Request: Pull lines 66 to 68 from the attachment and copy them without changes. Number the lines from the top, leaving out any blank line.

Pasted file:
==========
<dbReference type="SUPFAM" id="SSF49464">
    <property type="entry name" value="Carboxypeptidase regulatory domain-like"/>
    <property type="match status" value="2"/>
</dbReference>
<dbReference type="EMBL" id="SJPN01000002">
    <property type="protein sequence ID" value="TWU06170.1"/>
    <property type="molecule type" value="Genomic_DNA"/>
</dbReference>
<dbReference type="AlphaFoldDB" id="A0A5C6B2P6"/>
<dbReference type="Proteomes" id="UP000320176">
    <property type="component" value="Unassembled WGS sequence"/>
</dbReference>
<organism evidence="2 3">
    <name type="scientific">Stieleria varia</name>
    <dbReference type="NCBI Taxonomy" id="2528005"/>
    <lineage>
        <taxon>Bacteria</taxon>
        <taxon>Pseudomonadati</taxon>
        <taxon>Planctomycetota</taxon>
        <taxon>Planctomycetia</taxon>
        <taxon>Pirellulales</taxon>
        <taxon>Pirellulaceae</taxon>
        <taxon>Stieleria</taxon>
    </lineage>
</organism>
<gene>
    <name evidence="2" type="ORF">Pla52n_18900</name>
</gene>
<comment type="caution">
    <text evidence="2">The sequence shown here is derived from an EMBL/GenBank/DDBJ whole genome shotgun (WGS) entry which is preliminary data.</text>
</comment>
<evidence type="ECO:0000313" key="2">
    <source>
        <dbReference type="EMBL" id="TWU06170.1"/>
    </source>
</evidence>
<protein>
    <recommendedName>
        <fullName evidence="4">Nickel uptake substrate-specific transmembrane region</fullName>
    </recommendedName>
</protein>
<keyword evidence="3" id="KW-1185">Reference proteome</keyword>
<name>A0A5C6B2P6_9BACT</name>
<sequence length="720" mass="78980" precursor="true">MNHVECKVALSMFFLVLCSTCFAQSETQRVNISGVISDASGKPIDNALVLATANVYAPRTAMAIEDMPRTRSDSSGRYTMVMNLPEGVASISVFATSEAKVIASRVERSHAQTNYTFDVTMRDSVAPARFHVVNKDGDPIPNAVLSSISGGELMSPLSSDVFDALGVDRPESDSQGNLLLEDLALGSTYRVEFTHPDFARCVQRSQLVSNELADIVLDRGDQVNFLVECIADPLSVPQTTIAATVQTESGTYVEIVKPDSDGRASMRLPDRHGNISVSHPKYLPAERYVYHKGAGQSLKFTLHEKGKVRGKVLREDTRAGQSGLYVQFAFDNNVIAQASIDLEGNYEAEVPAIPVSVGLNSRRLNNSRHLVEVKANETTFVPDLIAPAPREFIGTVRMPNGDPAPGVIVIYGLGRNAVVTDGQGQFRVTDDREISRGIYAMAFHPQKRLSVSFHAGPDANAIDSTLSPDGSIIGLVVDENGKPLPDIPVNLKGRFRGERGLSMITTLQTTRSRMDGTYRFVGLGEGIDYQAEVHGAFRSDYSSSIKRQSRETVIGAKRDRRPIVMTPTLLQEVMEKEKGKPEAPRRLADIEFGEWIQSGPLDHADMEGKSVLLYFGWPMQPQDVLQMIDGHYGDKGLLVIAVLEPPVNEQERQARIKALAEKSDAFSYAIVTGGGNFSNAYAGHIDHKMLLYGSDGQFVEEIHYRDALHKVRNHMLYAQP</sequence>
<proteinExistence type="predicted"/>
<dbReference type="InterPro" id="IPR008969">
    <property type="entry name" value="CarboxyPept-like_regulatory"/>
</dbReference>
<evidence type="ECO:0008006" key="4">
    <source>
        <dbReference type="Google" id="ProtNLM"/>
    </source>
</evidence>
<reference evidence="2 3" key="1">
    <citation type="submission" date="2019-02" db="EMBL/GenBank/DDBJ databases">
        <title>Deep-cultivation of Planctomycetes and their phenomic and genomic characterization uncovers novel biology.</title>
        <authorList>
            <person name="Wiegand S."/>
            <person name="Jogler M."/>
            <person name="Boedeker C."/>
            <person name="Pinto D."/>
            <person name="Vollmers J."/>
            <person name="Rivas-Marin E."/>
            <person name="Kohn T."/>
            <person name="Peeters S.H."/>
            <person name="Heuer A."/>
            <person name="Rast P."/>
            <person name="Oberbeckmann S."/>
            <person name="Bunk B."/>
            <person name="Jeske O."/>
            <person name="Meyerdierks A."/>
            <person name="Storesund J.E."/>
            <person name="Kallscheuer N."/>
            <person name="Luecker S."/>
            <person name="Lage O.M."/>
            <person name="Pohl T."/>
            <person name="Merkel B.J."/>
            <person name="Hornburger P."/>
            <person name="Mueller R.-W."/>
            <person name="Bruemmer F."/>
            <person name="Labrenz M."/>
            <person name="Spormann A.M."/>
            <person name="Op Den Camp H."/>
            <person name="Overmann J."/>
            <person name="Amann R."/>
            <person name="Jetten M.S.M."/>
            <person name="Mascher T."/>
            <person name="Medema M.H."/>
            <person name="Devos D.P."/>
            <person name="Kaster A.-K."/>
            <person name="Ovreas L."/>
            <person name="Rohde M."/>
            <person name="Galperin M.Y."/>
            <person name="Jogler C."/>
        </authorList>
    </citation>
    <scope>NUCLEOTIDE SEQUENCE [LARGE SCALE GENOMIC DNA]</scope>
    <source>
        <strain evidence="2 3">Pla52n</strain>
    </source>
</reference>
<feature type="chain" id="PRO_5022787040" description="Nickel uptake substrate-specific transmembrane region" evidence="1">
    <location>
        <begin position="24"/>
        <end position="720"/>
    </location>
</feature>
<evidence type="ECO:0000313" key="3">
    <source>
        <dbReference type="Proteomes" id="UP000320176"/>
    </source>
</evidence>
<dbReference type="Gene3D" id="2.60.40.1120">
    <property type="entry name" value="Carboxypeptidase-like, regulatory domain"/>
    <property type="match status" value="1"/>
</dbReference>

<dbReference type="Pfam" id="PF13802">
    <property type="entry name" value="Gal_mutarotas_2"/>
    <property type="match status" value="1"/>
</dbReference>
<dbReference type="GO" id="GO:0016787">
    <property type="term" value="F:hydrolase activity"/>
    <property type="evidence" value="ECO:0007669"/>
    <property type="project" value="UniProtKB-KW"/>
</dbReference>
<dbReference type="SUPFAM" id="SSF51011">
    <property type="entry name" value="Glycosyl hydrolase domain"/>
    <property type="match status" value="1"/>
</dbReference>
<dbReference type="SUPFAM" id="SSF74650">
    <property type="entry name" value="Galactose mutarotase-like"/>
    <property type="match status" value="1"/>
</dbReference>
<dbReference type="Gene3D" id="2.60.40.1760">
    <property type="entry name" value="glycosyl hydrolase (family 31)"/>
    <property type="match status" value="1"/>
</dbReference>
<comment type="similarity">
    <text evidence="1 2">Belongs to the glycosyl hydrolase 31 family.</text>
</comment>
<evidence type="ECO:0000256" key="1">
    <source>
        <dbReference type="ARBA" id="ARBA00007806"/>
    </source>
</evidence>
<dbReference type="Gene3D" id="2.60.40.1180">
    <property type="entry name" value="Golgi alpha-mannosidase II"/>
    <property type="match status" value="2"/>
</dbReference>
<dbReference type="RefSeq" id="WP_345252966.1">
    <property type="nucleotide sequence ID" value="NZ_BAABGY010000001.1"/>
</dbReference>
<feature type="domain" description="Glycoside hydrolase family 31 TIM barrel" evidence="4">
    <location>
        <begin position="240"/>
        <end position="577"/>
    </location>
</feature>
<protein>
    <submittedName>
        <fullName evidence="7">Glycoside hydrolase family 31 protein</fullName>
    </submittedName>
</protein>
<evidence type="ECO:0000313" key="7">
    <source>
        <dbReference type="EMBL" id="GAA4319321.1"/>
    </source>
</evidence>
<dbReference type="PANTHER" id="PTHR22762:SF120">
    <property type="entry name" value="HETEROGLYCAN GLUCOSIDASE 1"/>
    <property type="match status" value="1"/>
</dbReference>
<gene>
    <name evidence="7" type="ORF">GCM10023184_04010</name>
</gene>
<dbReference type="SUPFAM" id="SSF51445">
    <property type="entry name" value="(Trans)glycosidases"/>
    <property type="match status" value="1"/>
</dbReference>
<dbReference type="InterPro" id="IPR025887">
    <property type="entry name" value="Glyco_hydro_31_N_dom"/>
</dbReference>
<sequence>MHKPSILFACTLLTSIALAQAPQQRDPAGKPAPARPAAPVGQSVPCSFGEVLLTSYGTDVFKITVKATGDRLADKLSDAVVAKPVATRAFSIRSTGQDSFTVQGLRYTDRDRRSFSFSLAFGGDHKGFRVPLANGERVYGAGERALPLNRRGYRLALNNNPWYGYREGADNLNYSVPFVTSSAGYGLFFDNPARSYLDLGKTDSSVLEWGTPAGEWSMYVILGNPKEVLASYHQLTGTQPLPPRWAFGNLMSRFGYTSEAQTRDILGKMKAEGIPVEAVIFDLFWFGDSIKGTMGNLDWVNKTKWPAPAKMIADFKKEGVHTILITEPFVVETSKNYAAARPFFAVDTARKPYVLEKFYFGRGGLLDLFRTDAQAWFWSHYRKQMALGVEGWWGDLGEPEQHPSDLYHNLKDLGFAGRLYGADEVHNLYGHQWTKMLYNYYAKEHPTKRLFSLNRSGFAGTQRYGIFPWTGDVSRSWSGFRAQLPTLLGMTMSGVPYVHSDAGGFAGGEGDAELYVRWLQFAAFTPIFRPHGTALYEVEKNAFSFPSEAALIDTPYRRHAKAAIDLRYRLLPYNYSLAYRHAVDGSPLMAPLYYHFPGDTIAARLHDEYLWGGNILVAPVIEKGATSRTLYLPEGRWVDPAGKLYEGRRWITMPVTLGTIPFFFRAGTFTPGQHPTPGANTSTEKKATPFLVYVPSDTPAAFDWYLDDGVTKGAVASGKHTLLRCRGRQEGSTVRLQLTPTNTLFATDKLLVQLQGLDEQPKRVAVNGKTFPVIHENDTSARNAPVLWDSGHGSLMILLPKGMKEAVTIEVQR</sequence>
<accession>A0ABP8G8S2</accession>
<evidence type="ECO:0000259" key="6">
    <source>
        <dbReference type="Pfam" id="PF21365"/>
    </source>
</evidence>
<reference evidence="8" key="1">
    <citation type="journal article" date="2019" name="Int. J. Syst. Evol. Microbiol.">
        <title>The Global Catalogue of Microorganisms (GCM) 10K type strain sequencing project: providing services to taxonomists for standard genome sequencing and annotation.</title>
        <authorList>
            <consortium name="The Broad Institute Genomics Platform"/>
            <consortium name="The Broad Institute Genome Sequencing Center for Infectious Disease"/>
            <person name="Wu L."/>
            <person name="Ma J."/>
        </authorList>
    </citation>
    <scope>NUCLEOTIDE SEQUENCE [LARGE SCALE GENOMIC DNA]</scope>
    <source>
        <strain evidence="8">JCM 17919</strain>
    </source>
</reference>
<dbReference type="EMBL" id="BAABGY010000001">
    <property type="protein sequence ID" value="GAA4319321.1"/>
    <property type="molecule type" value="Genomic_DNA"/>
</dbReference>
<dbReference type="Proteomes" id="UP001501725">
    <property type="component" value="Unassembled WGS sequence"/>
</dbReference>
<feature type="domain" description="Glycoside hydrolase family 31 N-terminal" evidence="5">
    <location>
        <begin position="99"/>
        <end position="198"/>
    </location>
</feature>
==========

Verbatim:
            <person name="Heuer A."/>
            <person name="Rast P."/>
            <person name="Oberbeckmann S."/>